The problem of applying VaR methodology to hedge funds is that statistical risk management is backward looking. Were history to repeat itself statistical risk management would be adequate. However almost every financial crisis has resulted from some market dislocation or a discontinuity of historical relationships.
While some crisis has occurred almost every year in recent decades, each specific event is idiosyncratic. Shocking a portfolio based on prior extreme events is unlikely to be informative about future discontinuity. Therefore, statistical risk management does not handle the alpha, or left-tail event risk to which hedge funds are exposed.
VaR has not proved to be a effective hedge fund strategy. It works well in global macro (directional traders that are similar to the prop desks of banks). Yet equity strategies (long/short, market neutral, activist) have not embraced VaR, as they generally develop their own spreadsheets to identify the style/industry alpha exposures.
Credit (distressed, high yield, structured, convertible arb) and event (capital structure arbitrage, merger arbitrage) strategies also do not use VaR because many of their holdings are relatively illiquid and because the idiosyncratic risks of the lower quality credits in which they participate are similair to equities.
Given that statistical risk management does not work for many of these strategies, how does one manage alpha risk? The simple answer is diversification. As alpha risk is by definition idiosyncratic, it cannot be predicted. Investors are seductively drawn to CIO exposures, as large losses are generally preceded by consistent gains. Therefore you cannot inoculate yourself from it, as it is inextricably linked to the alpha generated by hedge funds.
Instead you can diversify your portfolio and keep your concentration to each specific exposure to an acceptable level. Furthermore, while one can easily hedge beta risks, alpha risks cannot be hedged.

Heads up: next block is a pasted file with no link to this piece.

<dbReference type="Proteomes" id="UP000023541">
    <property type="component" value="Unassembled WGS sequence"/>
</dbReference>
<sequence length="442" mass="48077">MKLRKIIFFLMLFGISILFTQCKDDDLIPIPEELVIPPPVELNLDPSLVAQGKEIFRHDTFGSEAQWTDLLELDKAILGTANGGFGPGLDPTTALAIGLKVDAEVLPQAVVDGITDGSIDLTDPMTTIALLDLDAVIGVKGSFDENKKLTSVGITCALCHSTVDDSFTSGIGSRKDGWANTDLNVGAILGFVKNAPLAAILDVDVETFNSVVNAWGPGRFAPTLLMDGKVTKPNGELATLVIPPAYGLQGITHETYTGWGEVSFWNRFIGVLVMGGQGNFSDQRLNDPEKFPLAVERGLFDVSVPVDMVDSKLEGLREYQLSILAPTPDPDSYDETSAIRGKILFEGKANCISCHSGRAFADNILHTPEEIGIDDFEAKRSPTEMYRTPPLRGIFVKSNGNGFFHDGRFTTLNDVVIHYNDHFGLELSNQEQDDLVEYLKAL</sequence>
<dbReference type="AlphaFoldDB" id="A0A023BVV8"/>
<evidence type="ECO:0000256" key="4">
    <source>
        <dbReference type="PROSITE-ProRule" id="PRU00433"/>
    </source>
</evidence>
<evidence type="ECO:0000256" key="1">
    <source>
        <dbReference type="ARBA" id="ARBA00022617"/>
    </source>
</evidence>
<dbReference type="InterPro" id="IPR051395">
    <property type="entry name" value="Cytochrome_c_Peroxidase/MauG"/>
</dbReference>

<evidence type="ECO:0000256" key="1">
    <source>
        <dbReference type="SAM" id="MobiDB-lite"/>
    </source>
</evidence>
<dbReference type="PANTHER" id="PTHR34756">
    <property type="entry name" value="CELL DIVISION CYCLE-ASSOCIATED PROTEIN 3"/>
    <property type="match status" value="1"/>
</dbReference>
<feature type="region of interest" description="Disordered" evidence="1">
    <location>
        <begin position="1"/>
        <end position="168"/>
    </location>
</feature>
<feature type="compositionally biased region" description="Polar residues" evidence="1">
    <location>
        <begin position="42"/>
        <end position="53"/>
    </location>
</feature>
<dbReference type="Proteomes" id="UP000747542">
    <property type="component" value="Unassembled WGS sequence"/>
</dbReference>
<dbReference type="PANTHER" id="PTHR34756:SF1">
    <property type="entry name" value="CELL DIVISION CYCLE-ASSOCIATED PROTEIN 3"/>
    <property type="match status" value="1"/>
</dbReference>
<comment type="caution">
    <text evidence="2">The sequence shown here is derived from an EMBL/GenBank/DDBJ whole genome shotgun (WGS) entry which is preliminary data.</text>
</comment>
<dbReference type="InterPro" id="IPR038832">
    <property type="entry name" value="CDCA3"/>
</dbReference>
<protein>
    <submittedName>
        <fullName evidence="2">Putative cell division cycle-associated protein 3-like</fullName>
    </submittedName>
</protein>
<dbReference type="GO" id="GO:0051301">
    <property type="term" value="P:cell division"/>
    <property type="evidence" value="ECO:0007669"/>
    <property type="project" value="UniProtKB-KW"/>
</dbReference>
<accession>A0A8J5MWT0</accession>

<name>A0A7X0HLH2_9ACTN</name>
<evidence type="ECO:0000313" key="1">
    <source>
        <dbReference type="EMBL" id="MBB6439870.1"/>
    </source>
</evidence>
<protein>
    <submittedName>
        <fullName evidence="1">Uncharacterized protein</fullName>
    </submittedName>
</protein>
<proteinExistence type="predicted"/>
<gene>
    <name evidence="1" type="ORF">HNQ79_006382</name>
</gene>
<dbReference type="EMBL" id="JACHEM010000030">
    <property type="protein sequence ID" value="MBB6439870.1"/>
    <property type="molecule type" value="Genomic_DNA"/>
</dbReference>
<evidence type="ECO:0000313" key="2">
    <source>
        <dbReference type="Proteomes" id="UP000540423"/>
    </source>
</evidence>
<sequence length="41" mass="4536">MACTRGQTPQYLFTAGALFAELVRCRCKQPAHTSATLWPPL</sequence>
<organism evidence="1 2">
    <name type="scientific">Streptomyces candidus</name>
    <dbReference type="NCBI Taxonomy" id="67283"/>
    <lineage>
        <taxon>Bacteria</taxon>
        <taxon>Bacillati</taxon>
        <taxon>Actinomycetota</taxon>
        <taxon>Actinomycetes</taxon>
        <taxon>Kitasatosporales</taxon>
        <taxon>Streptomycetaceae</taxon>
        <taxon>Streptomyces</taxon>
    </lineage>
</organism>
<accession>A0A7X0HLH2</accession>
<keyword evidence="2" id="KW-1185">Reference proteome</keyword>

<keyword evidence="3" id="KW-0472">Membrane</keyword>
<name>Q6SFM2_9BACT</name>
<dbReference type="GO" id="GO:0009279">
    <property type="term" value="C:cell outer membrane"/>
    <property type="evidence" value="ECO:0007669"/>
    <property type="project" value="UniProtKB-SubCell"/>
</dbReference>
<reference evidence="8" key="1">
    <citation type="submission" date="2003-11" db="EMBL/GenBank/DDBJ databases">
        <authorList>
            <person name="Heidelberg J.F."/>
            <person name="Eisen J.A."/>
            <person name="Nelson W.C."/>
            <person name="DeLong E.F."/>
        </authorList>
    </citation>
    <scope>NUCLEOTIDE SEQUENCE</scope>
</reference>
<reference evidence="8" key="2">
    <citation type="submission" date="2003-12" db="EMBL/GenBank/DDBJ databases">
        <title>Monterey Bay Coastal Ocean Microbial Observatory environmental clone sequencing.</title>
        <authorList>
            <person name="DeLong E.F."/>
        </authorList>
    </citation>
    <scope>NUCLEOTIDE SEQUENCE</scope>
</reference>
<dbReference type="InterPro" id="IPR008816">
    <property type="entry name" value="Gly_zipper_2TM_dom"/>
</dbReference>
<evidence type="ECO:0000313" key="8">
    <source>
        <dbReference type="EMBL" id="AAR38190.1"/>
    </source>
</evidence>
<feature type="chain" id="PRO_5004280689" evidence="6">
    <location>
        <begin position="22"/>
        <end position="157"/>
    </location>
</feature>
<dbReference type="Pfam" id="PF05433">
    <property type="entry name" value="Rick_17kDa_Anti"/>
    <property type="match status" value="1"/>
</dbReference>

Diversification is the primary lever of risk management in hedge funds. Risk is neither good nor bad, as long as it has a prospect of being well rewarded. However, a concentrated exposure to risk is bad. This is consistent with the concept that there is no risk that you should be unwilling to accept to some level of exposure as long as the risk is attractively enough compensated.
If the way to manage alpha risk is through diversification, how should diversification be managed? The key to managing the diversification of alpha risk is to understand all of the basis exposures one is taking. There are many sources of basis risk: instrument (for example, cash versus derivative), asset class (for example, equity, interest rate, commodities), position type, liquidity group, geography, industry, market cap, P/E group, maturity, credit quality, debt seniority and capital structure, structural versus synthetic versus primary.
The market disruptions that caused the biggest blow-ups were historically unprecedented. One must fundamentally understand a fund's basis exposures and be comfortable that the fund could tolerate a significant discontinuity in each. Furthermore, an investor in multiple funds must be able to aggregate these exposures across his or her entire portfolio to understand the aggregate exposure to thee alpha risks.
Finally, as many of these exposures are driven by CIO premia and there is always a risk of a broad flight to quality as occurred in the autumn of 1998, investors must similarly feel comfortable that they could tolerate a general market flight from CIO securities.
A good proxy for CIO risk is bid-offer spreads. In general, the more complex, illiquid and opaque a security is the larger the bid-offer spread. A systematic way to test for potential flight to quality risk is to stress the bid-offer spreads. While doing so does not provide an exact measure of an individual portfolio, consistently doing so across portfolios provides a very relevant measure of exposure to CIO risk.
This is an edited version of an article that first appeared in the AIMA Journal, winter 2007 issue, and is reprinted with permission